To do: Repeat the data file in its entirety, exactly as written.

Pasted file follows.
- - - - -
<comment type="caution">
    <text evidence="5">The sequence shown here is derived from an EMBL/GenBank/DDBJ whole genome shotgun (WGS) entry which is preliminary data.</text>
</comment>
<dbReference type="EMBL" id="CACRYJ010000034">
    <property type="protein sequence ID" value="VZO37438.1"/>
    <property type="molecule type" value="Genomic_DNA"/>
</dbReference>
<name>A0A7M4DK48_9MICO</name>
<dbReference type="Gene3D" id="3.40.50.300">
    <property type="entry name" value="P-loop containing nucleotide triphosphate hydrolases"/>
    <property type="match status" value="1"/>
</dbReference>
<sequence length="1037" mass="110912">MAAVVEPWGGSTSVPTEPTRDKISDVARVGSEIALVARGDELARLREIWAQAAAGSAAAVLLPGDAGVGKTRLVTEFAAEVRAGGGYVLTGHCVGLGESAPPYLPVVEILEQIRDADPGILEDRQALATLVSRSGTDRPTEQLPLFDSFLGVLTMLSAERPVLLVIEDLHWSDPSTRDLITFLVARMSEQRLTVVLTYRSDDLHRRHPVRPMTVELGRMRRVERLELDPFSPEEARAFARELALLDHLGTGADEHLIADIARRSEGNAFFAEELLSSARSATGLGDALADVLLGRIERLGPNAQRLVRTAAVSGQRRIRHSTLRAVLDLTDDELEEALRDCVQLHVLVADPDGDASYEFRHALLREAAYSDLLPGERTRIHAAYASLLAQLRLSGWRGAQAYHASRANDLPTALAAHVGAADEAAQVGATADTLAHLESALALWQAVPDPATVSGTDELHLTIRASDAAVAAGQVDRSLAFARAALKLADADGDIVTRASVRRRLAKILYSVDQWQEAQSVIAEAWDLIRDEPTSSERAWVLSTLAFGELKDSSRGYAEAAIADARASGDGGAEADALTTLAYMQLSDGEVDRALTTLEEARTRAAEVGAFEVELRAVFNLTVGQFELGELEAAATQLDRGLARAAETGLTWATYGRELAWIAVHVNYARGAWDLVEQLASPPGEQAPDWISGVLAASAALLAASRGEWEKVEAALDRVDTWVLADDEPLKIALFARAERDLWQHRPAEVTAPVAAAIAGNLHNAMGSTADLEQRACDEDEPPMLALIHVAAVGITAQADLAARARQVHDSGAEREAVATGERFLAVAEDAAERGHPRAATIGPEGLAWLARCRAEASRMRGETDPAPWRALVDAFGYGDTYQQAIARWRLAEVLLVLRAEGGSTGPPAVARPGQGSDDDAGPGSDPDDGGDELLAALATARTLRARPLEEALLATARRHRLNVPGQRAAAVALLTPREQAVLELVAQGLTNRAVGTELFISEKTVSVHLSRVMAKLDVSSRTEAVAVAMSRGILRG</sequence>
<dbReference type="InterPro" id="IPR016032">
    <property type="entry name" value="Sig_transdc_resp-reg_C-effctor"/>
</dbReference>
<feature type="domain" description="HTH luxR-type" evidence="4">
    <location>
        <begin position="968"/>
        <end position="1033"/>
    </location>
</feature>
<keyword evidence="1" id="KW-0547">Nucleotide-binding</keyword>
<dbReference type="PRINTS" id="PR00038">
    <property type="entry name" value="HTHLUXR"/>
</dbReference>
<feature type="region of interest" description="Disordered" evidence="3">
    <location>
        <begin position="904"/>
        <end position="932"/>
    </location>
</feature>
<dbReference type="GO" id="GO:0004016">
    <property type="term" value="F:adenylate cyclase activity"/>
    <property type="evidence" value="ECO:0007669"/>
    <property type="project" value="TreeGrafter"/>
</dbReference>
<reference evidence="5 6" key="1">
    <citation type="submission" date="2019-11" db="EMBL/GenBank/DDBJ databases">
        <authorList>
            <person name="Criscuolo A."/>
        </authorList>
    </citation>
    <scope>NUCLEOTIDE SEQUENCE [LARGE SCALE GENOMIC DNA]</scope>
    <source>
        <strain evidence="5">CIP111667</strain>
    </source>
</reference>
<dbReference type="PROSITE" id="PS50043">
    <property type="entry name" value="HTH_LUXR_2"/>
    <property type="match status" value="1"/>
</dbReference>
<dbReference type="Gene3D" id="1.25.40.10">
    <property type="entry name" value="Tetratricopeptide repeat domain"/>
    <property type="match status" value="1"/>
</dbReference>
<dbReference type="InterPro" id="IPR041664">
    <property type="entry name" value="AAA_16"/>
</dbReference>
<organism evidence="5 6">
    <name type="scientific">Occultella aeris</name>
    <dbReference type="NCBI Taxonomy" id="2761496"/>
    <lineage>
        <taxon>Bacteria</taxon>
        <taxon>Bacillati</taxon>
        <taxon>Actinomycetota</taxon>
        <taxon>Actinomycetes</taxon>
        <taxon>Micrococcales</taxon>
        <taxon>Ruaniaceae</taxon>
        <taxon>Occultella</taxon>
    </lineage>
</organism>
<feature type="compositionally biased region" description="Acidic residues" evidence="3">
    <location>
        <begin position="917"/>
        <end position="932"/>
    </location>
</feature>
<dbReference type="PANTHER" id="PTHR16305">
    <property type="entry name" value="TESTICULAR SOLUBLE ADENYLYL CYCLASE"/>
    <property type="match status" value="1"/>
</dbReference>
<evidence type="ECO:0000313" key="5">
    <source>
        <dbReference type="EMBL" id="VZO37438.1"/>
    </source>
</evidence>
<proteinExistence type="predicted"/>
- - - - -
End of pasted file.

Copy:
<comment type="caution">
    <text evidence="5">The sequence shown here is derived from an EMBL/GenBank/DDBJ whole genome shotgun (WGS) entry which is preliminary data.</text>
</comment>
<dbReference type="EMBL" id="CACRYJ010000034">
    <property type="protein sequence ID" value="VZO37438.1"/>
    <property type="molecule type" value="Genomic_DNA"/>
</dbReference>
<name>A0A7M4DK48_9MICO</name>
<dbReference type="Gene3D" id="3.40.50.300">
    <property type="entry name" value="P-loop containing nucleotide triphosphate hydrolases"/>
    <property type="match status" value="1"/>
</dbReference>
<sequence length="1037" mass="110912">MAAVVEPWGGSTSVPTEPTRDKISDVARVGSEIALVARGDELARLREIWAQAAAGSAAAVLLPGDAGVGKTRLVTEFAAEVRAGGGYVLTGHCVGLGESAPPYLPVVEILEQIRDADPGILEDRQALATLVSRSGTDRPTEQLPLFDSFLGVLTMLSAERPVLLVIEDLHWSDPSTRDLITFLVARMSEQRLTVVLTYRSDDLHRRHPVRPMTVELGRMRRVERLELDPFSPEEARAFARELALLDHLGTGADEHLIADIARRSEGNAFFAEELLSSARSATGLGDALADVLLGRIERLGPNAQRLVRTAAVSGQRRIRHSTLRAVLDLTDDELEEALRDCVQLHVLVADPDGDASYEFRHALLREAAYSDLLPGERTRIHAAYASLLAQLRLSGWRGAQAYHASRANDLPTALAAHVGAADEAAQVGATADTLAHLESALALWQAVPDPATVSGTDELHLTIRASDAAVAAGQVDRSLAFARAALKLADADGDIVTRASVRRRLAKILYSVDQWQEAQSVIAEAWDLIRDEPTSSERAWVLSTLAFGELKDSSRGYAEAAIADARASGDGGAEADALTTLAYMQLSDGEVDRALTTLEEARTRAAEVGAFEVELRAVFNLTVGQFELGELEAAATQLDRGLARAAETGLTWATYGRELAWIAVHVNYARGAWDLVEQLASPPGEQAPDWISGVLAASAALLAASRGEWEKVEAALDRVDTWVLADDEPLKIALFARAERDLWQHRPAEVTAPVAAAIAGNLHNAMGSTADLEQRACDEDEPPMLALIHVAAVGITAQADLAARARQVHDSGAEREAVATGERFLAVAEDAAERGHPRAATIGPEGLAWLARCRAEASRMRGETDPAPWRALVDAFGYGDTYQQAIARWRLAEVLLVLRAEGGSTGPPAVARPGQGSDDDAGPGSDPDDGGDELLAALATARTLRARPLEEALLATARRHRLNVPGQRAAAVALLTPREQAVLELVAQGLTNRAVGTELFISEKTVSVHLSRVMAKLDVSSRTEAVAVAMSRGILRG</sequence>
<dbReference type="InterPro" id="IPR016032">
    <property type="entry name" value="Sig_transdc_resp-reg_C-effctor"/>
</dbReference>
<feature type="domain" description="HTH luxR-type" evidence="4">
    <location>
        <begin position="968"/>
        <end position="1033"/>
    </location>
</feature>
<keyword evidence="1" id="KW-0547">Nucleotide-binding</keyword>
<dbReference type="PRINTS" id="PR00038">
    <property type="entry name" value="HTHLUXR"/>
</dbReference>
<feature type="region of interest" description="Disordered" evidence="3">
    <location>
        <begin position="904"/>
        <end position="932"/>
    </location>
</feature>
<dbReference type="GO" id="GO:0004016">
    <property type="term" value="F:adenylate cyclase activity"/>
    <property type="evidence" value="ECO:0007669"/>
    <property type="project" value="TreeGrafter"/>
</dbReference>
<reference evidence="5 6" key="1">
    <citation type="submission" date="2019-11" db="EMBL/GenBank/DDBJ databases">
        <authorList>
            <person name="Criscuolo A."/>
        </authorList>
    </citation>
    <scope>NUCLEOTIDE SEQUENCE [LARGE SCALE GENOMIC DNA]</scope>
    <source>
        <strain evidence="5">CIP111667</strain>
    </source>
</reference>
<dbReference type="PROSITE" id="PS50043">
    <property type="entry name" value="HTH_LUXR_2"/>
    <property type="match status" value="1"/>
</dbReference>
<dbReference type="Gene3D" id="1.25.40.10">
    <property type="entry name" value="Tetratricopeptide repeat domain"/>
    <property type="match status" value="1"/>
</dbReference>
<dbReference type="InterPro" id="IPR041664">
    <property type="entry name" value="AAA_16"/>
</dbReference>
<organism evidence="5 6">
    <name type="scientific">Occultella aeris</name>
    <dbReference type="NCBI Taxonomy" id="2761496"/>
    <lineage>
        <taxon>Bacteria</taxon>
        <taxon>Bacillati</taxon>
        <taxon>Actinomycetota</taxon>
        <taxon>Actinomycetes</taxon>
        <taxon>Micrococcales</taxon>
        <taxon>Ruaniaceae</taxon>
        <taxon>Occultella</taxon>
    </lineage>
</organism>
<feature type="compositionally biased region" description="Acidic residues" evidence="3">
    <location>
        <begin position="917"/>
        <end position="932"/>
    </location>
</feature>
<dbReference type="PANTHER" id="PTHR16305">
    <property type="entry name" value="TESTICULAR SOLUBLE ADENYLYL CYCLASE"/>
    <property type="match status" value="1"/>
</dbReference>
<evidence type="ECO:0000313" key="5">
    <source>
        <dbReference type="EMBL" id="VZO37438.1"/>
    </source>
</evidence>
<proteinExistence type="predicted"/>